Employment Attorneys Serving Santa Ana, California
Stephen Danz and Associates is a statewide California law firm focusing on representing employees in and outside of Santa Ana. The firm prides itself on standing up for plaintiffs in cities within Northern California and Southern California since the State’s courts are as specialized and diverse as its landscape. In Santa Ana, California, our attorneys are highly specialized and handle complex employment lawsuits where private individuals trust us to bring forth their cases in local, state and federal courts.
Healthy Workplaces, Healthy Families Act of 2014 (Mandatory Paid Sick Leave Law)
Employees who work in California for 30 or more days for the same employer within a year of beginning employment are entitled to accrue paid sick leave. Sick leave accrues at the rate of at least 1 hour for every 30 hours worked. An employer may choose a different accrual rate if the leave accrues “on a regular basis” and employees will accrue at least 24 hours of sick leave or paid time off by the 120th calendar day of employment, each calendar year, or in each 12-month period. However, an employer has the option to award all paid sick leave at the beginning of each year of employment, calendar year, or 12-month period. Please also note that an employer may cap the total amount of paid sick leave that employees may accrue at 48 hours or 6 days.
An employer must provide paid sick days, on the oral or written request of the employee, for diagnosis, care, or treatment of an existing health condition of, or preventive care for, an employee’s family member. In addition, family members include an employee’s child (regardless of age), parent, spouse or domestic partner, parent of a spouse or domestic partner, grandparent, grandchild, and sibling. On the oral or written request of an employee who is a victim of domestic violence, sexual assault, or stalking, an employer must also provide paid sick days to allow the employee to obtain relief such as a temporary restraining order.
What Steps Are Employers Required to Take Upon Termination?
An employer must pay all wages owed to an employee immediately at the time of discharge or within 72 hours if the employee either is laid off from seasonal employment or voluntarily quits. If a quitting employee has given more than 72 hours’ notice of the intention to quit, wages are due at the time of quitting. When an employee is hired for a particular job assignment or time duration, the employment relationship is terminated when the employer releases the employee after completing the assignment or time duration.
Disclosure or Assignment of Inventions as Condition of Employment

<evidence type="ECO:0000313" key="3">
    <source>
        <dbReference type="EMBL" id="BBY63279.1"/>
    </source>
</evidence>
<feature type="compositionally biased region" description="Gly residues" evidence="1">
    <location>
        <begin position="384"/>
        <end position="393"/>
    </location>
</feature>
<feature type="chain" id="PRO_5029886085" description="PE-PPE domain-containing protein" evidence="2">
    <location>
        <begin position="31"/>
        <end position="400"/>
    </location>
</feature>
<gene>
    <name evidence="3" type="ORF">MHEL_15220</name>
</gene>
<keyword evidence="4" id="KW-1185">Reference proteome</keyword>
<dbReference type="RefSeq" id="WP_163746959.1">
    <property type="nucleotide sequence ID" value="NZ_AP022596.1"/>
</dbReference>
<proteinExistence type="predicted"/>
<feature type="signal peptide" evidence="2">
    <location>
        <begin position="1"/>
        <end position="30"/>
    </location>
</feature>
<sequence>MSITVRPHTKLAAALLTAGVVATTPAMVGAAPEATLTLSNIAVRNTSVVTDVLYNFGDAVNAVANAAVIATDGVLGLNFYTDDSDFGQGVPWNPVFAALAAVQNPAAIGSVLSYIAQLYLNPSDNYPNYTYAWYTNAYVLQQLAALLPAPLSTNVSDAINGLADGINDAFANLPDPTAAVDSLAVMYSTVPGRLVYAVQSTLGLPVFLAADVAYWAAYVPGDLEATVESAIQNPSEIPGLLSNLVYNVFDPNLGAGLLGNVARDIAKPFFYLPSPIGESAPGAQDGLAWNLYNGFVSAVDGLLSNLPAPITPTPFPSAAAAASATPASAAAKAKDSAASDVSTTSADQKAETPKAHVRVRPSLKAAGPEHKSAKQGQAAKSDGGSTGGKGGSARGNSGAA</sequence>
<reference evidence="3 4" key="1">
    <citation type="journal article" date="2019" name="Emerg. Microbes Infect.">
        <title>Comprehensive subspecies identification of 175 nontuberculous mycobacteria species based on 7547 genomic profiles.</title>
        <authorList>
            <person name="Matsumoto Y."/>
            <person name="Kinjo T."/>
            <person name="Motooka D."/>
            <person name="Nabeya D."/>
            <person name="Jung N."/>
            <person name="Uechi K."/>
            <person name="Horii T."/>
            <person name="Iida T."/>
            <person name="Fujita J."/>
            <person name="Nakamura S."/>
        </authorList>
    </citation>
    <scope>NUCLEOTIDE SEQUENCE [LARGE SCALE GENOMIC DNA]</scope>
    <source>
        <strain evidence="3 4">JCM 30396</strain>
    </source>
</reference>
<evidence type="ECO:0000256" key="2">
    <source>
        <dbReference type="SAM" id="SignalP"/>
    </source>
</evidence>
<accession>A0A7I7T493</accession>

Any provision in an employment agreement which provides that an employee shall assign any of his or her rights in an invention to his or her employer shall not apply to an invention that the employee developed entirely on his or her own time without using the employer’s equipment, supplies, facilities, or trade secret information. However, this protection does not apply if the invention results from any work that the employee performed for the employer. An employment agreement requiring an employee to assign an invention that does not have to be assigned under is against public policy and unenforceable. Further, an employer’s condition of employment that the employee assign rights in any invention is void and unenforceable. However, an employment contract can require the employee to disclose in confidence to the employer all of the employee’s inventions made solely or jointly with others during his or her term of employment.
Private Attorneys General Civil Suit for Labor Code Violations
Under the Private Attorneys General Act of 2004, an “aggrieved employee” can bring a civil action on behalf of himself or herself and others against an employer for violating any Labor Code section that carries a civil penalty, as long as the Labor and Workforce Development Agency or its departments, divisions, commissions, boards, or employees do not do so. Every Labor Code section carries a civil penalty for its violation, whether specifically provided in the statute or enumerated in Labor Code §2699(f). Therefore, with certain exceptions, an “aggrieved employee” may bring a civil action on behalf of other current or former employees against an employer for violating any provision of the Labor Code. The civil action may be brought on behalf of the employee and other aggrieved employees. An “aggrieved employee” is a person who was employed by the employer and against whom one or more of the alleged Labor Code violations was committed.
Family and Medical Leave Act (FMLA)
The FMLA guarantees eligible employees leave from work for any one of the following reasons:
(1) The birth of a child of the employee;
(2) The placement of a child with the employee for adoption or foster care;
(3) To care for a spouse, parent, or child with a serious health condition;
(4) The employee’s own serious health condition, which makes the employee unable to perform his or her job; or
(5) Any “qualifying exigency” arising out of the fact that the employee’s spouse, child, or parent is on active military duty.